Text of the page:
You have been blessed with a gift.
A child of few words,
Who says what she means and speaks when she means it.

She’s not “antisocial”.
She loves people. And she wants to go out and be social, she’ll seek out the most meaningful relationships and discover exactly what makes each person unique.

Avoid all stereotypes when trying to understand introverts.

They’re not necessarily shy. Soft-spoken people can be confident in their ideas too.

They don’t necessarily have social anxiety either. That is a whole other issue.

And they need to be alone sometimes, but they DO indeed get lonely at other times. It’s never black or white. It’s a million shades of gray.

Maybe your introvert will be a writer.
Or an artist.
Or the forward-thinking visionary who advises our most powerful leaders.
There’s a place for all of us somewhere in this world.
Yes, us too.

One day she will wake up with the courage to just say it.
“I’m an introvert. And I’m fine with that.”
Don’t say “No you’re not”
because that diminishes the beauty of all those personality traits she’s learned to love.

An introvert is a spark.
She wants to light up the world, and she’ll burn bright until that moment when she just needs to be alone
She’ll relight herself with a book, or music, or wandering off somewhere
And then she’ll come back brighter.

“Secure your oxygen mask before helping others” is actually a great metaphor for the lives of introverts.  We need to take time for ourselves before we can help and illuminate the lives of those around us.

When she needs to recharge by being quiet, accept that.
When she opens up, listen.

Never compare them to their more extroverted peers.
And most of all, appreciate them exactly as they are.


In April, I travelled more than I ever expected to. Two of the destinations included Paris and Brussels – incredible European cities full of history and art and charming old buildings and life.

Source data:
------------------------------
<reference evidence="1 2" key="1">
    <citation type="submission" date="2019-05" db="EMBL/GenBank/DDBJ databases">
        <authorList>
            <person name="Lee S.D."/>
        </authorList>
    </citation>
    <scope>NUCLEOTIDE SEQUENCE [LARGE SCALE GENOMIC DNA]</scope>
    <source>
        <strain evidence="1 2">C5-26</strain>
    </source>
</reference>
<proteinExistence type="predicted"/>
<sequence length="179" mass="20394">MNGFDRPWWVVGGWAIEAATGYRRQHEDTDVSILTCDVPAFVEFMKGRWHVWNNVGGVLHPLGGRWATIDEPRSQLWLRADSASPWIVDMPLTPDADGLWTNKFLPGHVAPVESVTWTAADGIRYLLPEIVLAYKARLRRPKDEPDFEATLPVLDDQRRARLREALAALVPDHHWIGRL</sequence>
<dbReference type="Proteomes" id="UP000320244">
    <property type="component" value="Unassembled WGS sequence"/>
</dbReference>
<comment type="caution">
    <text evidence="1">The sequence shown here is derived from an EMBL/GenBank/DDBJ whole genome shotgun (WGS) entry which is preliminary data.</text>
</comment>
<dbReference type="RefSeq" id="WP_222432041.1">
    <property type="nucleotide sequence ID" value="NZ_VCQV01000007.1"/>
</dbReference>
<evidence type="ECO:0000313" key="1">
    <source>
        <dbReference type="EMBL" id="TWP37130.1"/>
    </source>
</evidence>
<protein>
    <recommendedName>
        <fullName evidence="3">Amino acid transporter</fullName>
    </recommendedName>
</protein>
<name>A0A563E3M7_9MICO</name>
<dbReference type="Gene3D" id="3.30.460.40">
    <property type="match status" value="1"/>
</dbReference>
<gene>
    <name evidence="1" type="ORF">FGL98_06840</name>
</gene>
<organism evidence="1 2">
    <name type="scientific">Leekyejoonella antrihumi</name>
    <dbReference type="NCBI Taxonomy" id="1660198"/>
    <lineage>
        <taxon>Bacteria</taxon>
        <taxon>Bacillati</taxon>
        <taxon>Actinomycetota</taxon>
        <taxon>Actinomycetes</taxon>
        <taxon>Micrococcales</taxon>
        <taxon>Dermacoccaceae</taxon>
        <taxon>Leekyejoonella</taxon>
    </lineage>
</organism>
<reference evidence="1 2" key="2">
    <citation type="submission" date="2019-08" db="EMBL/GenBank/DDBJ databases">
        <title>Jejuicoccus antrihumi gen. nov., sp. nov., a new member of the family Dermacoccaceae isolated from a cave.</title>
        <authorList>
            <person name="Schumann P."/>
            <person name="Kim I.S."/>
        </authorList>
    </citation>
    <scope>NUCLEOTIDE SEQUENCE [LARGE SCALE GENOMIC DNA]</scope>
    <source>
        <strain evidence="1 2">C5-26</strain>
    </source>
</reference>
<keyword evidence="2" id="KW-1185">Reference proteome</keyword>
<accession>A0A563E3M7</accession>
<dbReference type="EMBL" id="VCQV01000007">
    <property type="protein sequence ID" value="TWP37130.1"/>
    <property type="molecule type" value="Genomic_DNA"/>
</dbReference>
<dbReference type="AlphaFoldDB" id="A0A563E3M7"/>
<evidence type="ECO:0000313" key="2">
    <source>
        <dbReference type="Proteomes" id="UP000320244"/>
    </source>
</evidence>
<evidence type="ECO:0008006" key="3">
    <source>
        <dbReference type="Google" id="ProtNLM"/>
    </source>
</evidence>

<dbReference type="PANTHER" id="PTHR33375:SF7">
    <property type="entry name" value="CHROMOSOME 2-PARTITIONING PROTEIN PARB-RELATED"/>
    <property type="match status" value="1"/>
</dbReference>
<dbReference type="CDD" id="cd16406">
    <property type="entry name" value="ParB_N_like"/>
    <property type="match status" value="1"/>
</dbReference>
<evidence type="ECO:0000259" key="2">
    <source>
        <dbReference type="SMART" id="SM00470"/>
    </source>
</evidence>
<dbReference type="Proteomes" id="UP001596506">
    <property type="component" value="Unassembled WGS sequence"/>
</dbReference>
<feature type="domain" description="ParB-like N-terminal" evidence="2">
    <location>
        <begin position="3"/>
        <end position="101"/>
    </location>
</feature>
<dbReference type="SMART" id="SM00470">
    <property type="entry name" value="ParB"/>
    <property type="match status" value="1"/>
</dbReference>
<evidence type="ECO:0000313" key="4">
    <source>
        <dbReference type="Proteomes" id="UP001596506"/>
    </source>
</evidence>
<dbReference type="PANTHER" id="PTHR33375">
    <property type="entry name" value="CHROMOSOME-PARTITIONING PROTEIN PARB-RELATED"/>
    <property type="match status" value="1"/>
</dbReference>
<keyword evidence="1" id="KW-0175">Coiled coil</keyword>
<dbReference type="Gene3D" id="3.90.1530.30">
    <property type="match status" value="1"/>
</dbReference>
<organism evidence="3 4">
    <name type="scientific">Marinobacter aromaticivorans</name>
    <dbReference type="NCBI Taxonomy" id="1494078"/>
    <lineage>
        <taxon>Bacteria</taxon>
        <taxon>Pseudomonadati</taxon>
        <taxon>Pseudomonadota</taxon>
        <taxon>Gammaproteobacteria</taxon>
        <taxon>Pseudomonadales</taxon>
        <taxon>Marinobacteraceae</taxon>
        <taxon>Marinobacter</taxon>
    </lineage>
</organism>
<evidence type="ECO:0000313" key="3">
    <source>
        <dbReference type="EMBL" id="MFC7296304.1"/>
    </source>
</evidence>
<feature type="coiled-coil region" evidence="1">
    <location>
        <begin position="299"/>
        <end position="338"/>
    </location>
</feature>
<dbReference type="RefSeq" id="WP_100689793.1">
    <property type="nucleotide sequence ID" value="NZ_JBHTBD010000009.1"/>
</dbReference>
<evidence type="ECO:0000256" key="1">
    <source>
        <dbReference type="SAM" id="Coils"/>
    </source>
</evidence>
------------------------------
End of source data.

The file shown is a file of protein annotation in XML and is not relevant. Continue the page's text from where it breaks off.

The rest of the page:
Not even six weeks later, two anti-Semitic attacks happened in the area of Paris that I visited, and four people were killed in a shooting at the Jewish Museum of Brussels. I watched the news coverage with chills knowing that I had stood in that exact spot in Brussels.

There but for the grace of God go I. For the first time, I understood those words.

My parents say they always prayed for my continued safety abroad. I didn’t even consider the possibility of something happening. I couldn’t, if I wanted to take in all the beauty of the world without suffocating under a blanket of fear. But the possibilities were there nonetheless.

I hate that this fear has become part of ordinary life in America too. I hate that girls my age have to fear walking home alone at night, and people have to invent new devices like bulletproof backpacks to keep children safe in the event of a mass shooting.

Adults always say that young people think they’re invincible. And sometimes that’s true. But how can we honestly believe, in a world where you can make all the right choices and still die by ending up in the wrong place at the wrong time, that we’re invincible? This is the paradox of today’s world.

As idealistic as I can be sometimes, I don’t think it’s possible to build a “perfect” world. But I hope one day, people can look back on these times and realize that progress has been made. That maybe, there can be more hope and less reason to fear what our fellow humans might do.

(Inspired by this post from my rabbi: )

Lately I’ve seen the words “blessed, not stressed” all over social media, often meant as a response to finals stress.  While I like that this sentiment of gratitude is becoming more widespread, I think there may be a better way to express it.

I am, and always have been, grateful for my education.  I cannot thank my parents enough for giving me the opportunities to study what I love at a great university, and pursue whichever path I choose.

And speaking as a woman, I’m grateful to come from a part of the world where it was never even a question whether I could safely go to school.